By: Michael Brand, President, SM Magnetics

Designing and manufacturing a permanent magnet dipole assembly seems simple, however many variables are interconnected.   Below are four (4) factors to consider, and as with most magnetic assemblies, these factors need to be considered together and not just individually. 

 

Gap Requirements

A permanent magnet dipole assembly produces a very uniform magnetic field in a defined gap between 2 magnets.  But, the size of the gap is helps determine the strength of the magnetic field.  A general rule is to keep the gap only to the size that you need so you can achieve the highest magnetic field and to maintain field uniformity.  For example, if a medical researcher is running a sample through the magnetic field prior to viewing it under a microscope, then the gap should be slightly bigger than the largest sample. 

 

Magnetic Field Requirements

Defining the magnetic field in the center of the gap goes hand-in-hand with gap requirements.  For example, if a magnetic field requirement is 1 Tesla in the center of the gap this will help determine the magnetic materials and steel requirements, and any magnetic field focusing needed.  But keep in mind that there is a close relationship between the size of the gap and the magnetic field requirement, so a permanent magnet dipole assembly may not be able to produce the required field if the gap is too large and the size requirements are too small (see below:  Size Requirements).

 

Size Requirements

The overall size of the dipole assembly can have a direct impact on the size of the gap, the magnetic field in the gap, and the portability of the permanent magnet dipole assembly.  We have made dipole assemblies as large as a dorm room refrigerator, and smaller than a cell phone.  For an example of a smaller dipole assembly with approximately 1 Tesla in the gap, click here. For an example of a larger permanent magnet dipole assembly with 2+ Tesla in the gap, click here.  The size of the assembly will be determined by the size of the area where it will be used, the magnetic field needed in the gap, and the need to move it easily if necessary. 

 

Working Condition Requirements

In most cases permanent magnet dipole assemblies are used in ambient temperatures with no exposure to harsh chemicals or intense pressures.  However, it is good to determine the location, or locations, of the dipole assembly so you can assess the environment and conditions. This is important because it could affect the magnetic materials being used, the coatings of the magnets and steel, shielding requirements, or surrounding instruments and tools that could be affected.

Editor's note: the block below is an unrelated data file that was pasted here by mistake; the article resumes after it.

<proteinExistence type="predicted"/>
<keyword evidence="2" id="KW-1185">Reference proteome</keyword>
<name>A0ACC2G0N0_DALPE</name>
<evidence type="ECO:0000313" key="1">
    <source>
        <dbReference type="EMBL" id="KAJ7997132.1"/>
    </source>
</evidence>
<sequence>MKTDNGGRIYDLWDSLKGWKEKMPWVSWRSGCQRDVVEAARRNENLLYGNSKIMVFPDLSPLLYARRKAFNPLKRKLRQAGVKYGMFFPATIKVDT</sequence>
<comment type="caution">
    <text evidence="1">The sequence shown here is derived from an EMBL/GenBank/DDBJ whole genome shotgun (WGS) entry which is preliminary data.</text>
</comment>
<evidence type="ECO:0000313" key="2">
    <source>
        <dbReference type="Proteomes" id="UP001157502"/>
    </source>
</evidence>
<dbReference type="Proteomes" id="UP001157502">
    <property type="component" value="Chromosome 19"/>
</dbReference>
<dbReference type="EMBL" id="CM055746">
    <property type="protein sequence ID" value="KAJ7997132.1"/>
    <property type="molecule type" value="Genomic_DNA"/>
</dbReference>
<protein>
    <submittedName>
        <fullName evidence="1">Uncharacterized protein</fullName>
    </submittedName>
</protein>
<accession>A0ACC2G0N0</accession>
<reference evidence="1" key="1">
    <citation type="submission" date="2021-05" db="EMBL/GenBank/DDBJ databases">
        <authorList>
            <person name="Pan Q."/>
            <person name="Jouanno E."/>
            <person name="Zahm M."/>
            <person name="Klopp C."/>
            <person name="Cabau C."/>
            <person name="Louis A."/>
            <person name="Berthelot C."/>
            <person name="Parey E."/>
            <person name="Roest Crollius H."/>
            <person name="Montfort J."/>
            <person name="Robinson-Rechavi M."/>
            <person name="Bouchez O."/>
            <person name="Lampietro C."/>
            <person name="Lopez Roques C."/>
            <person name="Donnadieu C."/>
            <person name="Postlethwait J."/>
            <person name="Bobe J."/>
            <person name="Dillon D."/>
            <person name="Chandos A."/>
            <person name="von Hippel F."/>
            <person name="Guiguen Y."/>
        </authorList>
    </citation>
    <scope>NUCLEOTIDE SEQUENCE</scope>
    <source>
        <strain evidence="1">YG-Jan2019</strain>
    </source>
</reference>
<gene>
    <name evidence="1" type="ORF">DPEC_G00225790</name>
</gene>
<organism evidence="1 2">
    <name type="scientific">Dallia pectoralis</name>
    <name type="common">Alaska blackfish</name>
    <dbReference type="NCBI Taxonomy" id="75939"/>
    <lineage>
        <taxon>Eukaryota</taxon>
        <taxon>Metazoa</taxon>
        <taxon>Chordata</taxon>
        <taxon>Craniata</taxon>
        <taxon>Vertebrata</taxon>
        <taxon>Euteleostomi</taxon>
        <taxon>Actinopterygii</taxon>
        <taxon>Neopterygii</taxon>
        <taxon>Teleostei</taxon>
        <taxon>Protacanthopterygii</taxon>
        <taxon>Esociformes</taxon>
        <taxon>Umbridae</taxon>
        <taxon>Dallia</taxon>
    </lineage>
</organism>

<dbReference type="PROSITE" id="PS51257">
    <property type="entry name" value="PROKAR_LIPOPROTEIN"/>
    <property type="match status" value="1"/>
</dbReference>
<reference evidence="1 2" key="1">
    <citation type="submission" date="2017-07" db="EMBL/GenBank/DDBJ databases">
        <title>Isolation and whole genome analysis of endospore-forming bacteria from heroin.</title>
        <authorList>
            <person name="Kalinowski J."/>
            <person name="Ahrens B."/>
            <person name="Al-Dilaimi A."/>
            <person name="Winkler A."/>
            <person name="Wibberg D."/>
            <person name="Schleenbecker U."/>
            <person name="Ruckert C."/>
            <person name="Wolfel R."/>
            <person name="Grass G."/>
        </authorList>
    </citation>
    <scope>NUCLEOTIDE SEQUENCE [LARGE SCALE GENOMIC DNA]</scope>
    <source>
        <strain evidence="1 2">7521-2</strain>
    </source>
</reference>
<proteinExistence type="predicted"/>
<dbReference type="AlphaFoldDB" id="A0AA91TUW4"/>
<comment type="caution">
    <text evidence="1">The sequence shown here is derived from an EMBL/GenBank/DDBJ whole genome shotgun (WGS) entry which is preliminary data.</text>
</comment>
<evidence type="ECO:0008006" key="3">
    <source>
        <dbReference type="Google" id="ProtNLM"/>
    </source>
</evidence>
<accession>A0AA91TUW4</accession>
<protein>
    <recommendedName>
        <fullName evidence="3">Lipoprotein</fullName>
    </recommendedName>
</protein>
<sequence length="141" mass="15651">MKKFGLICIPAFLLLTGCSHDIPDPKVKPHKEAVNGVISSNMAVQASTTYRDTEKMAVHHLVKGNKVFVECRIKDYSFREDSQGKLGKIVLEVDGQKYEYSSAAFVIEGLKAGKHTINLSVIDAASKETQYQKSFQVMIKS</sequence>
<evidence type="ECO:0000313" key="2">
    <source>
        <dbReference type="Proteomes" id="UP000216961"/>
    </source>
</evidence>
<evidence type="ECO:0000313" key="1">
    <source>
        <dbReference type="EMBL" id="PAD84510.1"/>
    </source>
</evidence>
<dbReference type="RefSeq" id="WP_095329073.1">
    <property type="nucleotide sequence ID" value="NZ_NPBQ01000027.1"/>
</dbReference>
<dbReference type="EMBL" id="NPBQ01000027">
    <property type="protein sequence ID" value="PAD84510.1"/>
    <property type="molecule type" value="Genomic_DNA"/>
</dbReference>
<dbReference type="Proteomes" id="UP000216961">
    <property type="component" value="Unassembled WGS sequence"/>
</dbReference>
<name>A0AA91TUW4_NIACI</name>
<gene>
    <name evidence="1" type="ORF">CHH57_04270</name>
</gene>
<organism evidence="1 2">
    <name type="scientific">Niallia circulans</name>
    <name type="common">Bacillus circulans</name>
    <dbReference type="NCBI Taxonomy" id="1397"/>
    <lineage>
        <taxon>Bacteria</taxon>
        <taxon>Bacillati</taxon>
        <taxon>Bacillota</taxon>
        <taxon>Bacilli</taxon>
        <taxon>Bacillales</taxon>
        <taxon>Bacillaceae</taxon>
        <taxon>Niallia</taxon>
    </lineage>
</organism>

General Overview

No Power Required

Unlike an electromagnet, permanent magnet dipole assemblies are always turned on and no electricity is needed to power them.   This is truly a savings on electricity costs.   Electromagnets, like an MRI, can require large amounts of energy.

 

Less Exposure to Magnetic Fields

The magnetic field in a permanent magnet dipole assembly is confined by or contained within the gap, so exposure to “stray magnetic fields” is far less likely than exposure to a strong electromagnetic field, like an MRI. 

 

Lower Initial Cost

The cost of permanent magnet dipole assemblies will be less expensive than the cost to manufacture an electromagnet.  These will also be lower operating costs over time (see below).

 

No Electronics or Moving Parts

Because permanent magnet dipole assemblies have no electronics or moving parts, there is no maintenance other than keeping them clean and protected from damage.   

 

Magnetic Field Limitations

A permanent magnet dipole assembly is limited in the magnetic field it is able to produce based upon the magnetic materials, gap size, and physics.  While an electromagnet can easily be manufactured to produce a magnetic field of 3-5 Tesla in a large gap, a permanent magnet dipole assembly may not be able to accomplish this.  However, new magnetic materials, assembly techniques and magnet configurations are always being developed and improved, so one day a permanent magnet dipole assembly may compete with an electromagnet dipole.

 

Summary

Work with a magnetics consultant or engineer to determine if a permanent magnet dipole assembly can meet your requirements.  The benefits listed above make them an option that should be considered first.

 

About SM Magnetics: SM Magnetics is a privately owned company, providing assistance with magnets, magnetic circuit design, engineering support, and production. For more information, logon to our website, www.smmagnetics.com , or contact us at 205-621-8841.


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